A CONCERTED attempt is underway to revive plans to elect a mayor for Yorkshire as part of wider proposals for the region to take more control of its own affairs.
Talks have taken place between a number of council leaders in the region and work has begun to find an outline agreement acceptable to all.
However it is understood there is scepticism in several Yorkshire town halls that the idea can be made to work.
And supporters of an existing agreement covering South Yorkshire, which would see the area given £30m a year by the Government and elect a new mayor in May, are questioning why they should abandon that in favour of an uncertain alternative.
The Government has struck so-called devolution deals with areas across the North and Midlands including Greater Manchester and Tees Valley that will see them take on new powers from Whitehall and elect ‘metro-mayors’ in May 2017, sparking concerns among some council and business leaders in Yorkshire that the region could be left behind.
South Yorkshire council leaders, along with Chesterfield and Bassetlaw, agreed a draft Sheffield City Region deal with the Government last year but it is being challenged in the courts and there have been signs it could falter in recent weeks.
The rest of the region has been deadlocked as MPs and council leaders fail to agree over whether there should be one deal for the remainder of Yorkshire, or several.
Supporters of the idea of a single devolution deal for Yorkshire argue it could “rescue” South Yorkshire and end the deadlock in the rest of the region.
Discussions are still in their early stages but it is understood they have focused on building on existing structures.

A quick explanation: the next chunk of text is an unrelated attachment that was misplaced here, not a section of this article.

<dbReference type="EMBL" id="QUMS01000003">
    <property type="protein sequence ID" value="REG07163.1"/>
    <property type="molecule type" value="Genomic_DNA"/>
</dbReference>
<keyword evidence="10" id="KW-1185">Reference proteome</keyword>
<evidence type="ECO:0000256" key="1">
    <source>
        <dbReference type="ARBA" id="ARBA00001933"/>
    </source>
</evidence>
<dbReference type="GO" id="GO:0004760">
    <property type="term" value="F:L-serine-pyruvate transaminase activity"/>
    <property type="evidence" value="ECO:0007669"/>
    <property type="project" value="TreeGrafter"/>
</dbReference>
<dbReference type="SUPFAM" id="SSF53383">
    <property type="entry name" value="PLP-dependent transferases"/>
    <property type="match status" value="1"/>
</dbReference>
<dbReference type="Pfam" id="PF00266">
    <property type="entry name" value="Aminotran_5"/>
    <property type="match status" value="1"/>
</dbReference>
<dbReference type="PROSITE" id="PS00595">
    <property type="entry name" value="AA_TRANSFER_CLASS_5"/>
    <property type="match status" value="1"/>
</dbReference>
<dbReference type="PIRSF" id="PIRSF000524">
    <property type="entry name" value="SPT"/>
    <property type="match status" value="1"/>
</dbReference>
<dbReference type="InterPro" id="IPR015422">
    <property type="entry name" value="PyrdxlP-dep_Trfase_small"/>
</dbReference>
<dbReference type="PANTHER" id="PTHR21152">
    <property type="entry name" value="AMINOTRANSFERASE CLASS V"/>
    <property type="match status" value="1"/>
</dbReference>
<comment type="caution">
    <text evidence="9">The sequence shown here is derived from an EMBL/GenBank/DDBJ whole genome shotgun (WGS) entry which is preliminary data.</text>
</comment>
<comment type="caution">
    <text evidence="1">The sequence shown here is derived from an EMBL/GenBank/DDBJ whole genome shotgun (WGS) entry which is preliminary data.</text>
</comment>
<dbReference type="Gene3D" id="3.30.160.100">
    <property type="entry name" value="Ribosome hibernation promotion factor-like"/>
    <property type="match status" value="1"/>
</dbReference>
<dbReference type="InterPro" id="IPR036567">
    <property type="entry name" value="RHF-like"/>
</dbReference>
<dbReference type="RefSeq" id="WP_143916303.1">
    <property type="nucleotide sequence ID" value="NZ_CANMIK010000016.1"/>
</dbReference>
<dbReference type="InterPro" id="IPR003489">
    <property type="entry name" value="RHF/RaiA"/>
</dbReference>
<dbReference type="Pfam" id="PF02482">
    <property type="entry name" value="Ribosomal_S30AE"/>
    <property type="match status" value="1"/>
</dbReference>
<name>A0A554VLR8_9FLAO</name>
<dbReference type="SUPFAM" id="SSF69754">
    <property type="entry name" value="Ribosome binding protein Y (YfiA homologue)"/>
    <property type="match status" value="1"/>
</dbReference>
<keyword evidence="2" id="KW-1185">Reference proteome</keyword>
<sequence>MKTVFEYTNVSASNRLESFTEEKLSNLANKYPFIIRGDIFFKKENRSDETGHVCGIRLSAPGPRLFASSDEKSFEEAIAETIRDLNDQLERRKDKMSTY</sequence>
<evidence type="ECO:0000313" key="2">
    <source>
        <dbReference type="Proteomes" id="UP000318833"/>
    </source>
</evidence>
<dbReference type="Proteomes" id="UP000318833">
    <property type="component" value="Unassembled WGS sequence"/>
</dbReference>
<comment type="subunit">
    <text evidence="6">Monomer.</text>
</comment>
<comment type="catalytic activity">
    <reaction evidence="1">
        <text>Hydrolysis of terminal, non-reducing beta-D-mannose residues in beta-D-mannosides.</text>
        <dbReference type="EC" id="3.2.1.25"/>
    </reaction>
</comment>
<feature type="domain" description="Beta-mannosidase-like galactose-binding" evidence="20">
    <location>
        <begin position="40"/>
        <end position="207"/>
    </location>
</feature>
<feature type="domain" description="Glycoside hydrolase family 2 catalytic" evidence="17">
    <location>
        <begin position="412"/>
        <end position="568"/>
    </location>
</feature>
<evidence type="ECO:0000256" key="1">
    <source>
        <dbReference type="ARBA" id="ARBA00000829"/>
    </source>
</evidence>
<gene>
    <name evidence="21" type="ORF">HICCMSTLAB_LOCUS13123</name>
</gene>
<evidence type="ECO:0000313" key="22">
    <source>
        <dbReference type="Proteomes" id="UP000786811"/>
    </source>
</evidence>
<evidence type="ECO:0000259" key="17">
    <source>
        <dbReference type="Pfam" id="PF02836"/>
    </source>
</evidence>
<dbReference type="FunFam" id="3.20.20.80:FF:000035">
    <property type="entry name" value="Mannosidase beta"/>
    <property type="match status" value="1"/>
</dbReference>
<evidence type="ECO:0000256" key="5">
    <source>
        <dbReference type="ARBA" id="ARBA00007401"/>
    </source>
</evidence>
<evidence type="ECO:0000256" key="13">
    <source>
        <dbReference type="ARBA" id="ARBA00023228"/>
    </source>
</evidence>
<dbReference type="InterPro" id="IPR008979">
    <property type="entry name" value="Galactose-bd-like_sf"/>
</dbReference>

Councils in South and West Yorkshire already work together in areas such as transport and skills through bodies called combined authorities. One option on the table would be to add another to cover the Humber area and for the elected mayor to co-ordinate their work at a regional level.
It is possible the Yorkshire mayor could have small cabinet of council leaders.
One significant hurdle could be the need to change the law to allow one elected mayor to work alongside several combined authorities.
A more immediate stumbling block is the concern among some council leaders that any region wide solution could prove unwieldy.
There also remains a significant level of support in South Yorkshire for the certainty offered by the Sheffield City Region deal.
Supporters of the Sheffield City Region argue the doubts around the deal have been overstated and that it remains the only concrete agreement on the table.
A key moment is likely to be the outcome of the judicial review pursued by Derbyshire County Council over the Sheffield City Region deal.
If the courts decide to uphold Derbyshire’s challenge that could pave the way for a wholesale review of the way the region is pursuing devolution.
Local Government Secretary Sajid Javid and other Government ministers have made clear they will only give “significant” powers to areas which agree to have elected mayors.